It has long been a source of wonder that the SRA persuades 1,000-plus people to traipse from across England and Wales to Birmingham for the annual compliance officers conference.

This year, the first in-person gathering since the pandemic, attracted a very respectable 600 delegates, but the mammoth International Convention Centre still felt a little roomy.

BBC News presenter Clive Myrie was once again the compère. With a topical reference to the prime minister’s speech-making, he reassured us that he had numbered his pages in advance and wouldn’t need to rely on any Peppa Pig anecdotes. Probably about as subversive as you can get nowadays, working for the cowed Beeb.

Myrie is an accomplished host, but he was struggling to get much response from the audience as he sat down for a chat with SRA leaders Paul Philip and Anna Bradley. At one stage pleading with someone to ask something, Myrie didn’t seem to grasp that making a public show of defiance or criticism of the regulator is probably not high on most solicitors’ to-do lists.

There was an uncomfortable moment, too, when a lengthy discussion about racial disparity in disciplinary action highlighted that the SRA had seemingly done precious little to actually investigate this issue. Myrie himself promised he would insist on a dedicated session on diversity if he returns next year (which, given he is among the favourites to take over the Marr programme, is no guarantee).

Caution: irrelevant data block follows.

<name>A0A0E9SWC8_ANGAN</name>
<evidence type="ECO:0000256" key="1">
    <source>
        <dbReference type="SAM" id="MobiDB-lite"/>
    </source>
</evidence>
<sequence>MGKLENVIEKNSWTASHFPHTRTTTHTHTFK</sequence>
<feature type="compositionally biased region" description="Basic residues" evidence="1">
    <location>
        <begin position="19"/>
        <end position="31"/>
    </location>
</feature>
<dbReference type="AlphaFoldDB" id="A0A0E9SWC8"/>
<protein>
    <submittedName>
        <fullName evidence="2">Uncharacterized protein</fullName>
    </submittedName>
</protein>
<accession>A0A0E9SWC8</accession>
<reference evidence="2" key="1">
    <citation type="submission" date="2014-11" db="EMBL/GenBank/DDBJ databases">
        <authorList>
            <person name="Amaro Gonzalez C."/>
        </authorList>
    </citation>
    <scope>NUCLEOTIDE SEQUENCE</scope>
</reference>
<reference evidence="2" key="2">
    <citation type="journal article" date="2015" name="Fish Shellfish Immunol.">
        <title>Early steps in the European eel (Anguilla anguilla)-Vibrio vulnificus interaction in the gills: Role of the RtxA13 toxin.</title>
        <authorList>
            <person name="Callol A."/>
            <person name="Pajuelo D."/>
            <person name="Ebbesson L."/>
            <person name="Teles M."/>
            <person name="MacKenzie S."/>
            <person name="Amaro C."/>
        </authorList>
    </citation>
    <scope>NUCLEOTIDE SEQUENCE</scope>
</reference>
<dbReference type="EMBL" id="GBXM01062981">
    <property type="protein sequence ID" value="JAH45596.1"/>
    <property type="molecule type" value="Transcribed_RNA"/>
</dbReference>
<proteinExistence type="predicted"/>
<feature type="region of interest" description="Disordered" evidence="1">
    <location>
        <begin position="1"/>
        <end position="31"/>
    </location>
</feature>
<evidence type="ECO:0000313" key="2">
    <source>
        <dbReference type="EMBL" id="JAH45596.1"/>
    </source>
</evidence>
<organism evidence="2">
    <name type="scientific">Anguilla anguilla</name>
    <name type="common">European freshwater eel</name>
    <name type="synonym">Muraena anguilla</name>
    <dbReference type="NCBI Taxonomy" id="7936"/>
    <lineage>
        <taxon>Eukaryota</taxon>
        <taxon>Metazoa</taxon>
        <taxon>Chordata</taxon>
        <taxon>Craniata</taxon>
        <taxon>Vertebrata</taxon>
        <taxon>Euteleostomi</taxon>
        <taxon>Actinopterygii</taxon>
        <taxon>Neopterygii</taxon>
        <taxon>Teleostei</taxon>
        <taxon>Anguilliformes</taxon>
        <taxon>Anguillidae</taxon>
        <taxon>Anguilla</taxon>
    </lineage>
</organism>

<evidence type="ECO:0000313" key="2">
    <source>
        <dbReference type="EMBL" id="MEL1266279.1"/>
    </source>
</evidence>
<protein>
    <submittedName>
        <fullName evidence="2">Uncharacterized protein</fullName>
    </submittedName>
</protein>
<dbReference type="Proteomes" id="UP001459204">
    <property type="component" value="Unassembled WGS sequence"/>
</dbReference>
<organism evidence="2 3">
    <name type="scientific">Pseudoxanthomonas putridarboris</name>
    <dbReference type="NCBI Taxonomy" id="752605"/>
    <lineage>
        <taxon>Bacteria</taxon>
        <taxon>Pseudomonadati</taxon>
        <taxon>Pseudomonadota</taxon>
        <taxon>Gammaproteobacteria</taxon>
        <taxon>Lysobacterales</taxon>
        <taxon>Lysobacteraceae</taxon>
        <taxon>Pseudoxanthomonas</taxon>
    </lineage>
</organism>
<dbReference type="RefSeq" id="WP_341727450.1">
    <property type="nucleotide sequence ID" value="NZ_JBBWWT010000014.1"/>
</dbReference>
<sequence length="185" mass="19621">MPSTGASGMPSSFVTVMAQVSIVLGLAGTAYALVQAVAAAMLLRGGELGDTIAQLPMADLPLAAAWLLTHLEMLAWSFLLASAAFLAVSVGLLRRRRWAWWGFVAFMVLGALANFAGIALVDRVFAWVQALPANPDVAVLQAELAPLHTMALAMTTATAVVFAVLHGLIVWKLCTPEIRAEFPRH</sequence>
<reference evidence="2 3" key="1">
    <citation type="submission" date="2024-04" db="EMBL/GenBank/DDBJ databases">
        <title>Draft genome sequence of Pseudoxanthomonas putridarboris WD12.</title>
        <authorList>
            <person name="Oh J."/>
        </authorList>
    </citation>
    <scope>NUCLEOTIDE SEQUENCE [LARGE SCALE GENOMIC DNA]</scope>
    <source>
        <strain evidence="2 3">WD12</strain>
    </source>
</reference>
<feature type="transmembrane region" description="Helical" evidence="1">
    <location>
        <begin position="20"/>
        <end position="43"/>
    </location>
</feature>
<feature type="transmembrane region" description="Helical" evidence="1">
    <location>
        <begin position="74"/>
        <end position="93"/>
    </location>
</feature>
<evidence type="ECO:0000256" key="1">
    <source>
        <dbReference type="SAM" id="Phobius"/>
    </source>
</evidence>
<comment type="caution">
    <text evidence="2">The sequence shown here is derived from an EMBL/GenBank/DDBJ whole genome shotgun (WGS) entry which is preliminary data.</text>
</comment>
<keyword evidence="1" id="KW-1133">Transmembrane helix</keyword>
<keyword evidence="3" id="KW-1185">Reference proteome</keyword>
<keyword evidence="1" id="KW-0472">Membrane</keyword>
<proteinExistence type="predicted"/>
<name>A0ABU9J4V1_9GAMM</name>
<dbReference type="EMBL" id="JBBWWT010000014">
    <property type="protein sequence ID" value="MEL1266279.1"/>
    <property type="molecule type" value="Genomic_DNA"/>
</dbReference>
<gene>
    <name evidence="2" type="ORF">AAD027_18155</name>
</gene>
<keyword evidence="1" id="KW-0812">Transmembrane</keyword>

It was all fairly uneventful, truth be told, but Obiter did enjoy Bradley lecturing law firms on how the profession is ‘not yet using tech to the greatest extent’. What business is that of the SRA? Looks like mission creep. Still, the next breakout session, on continuing competence, gave the audience the chance to demonstrate she was wrong, by voting via the conference app. The only problem being many work phones didn’t allow the SRA’s app to be downloaded, and the poll function broke in any case. Physician heal thyself.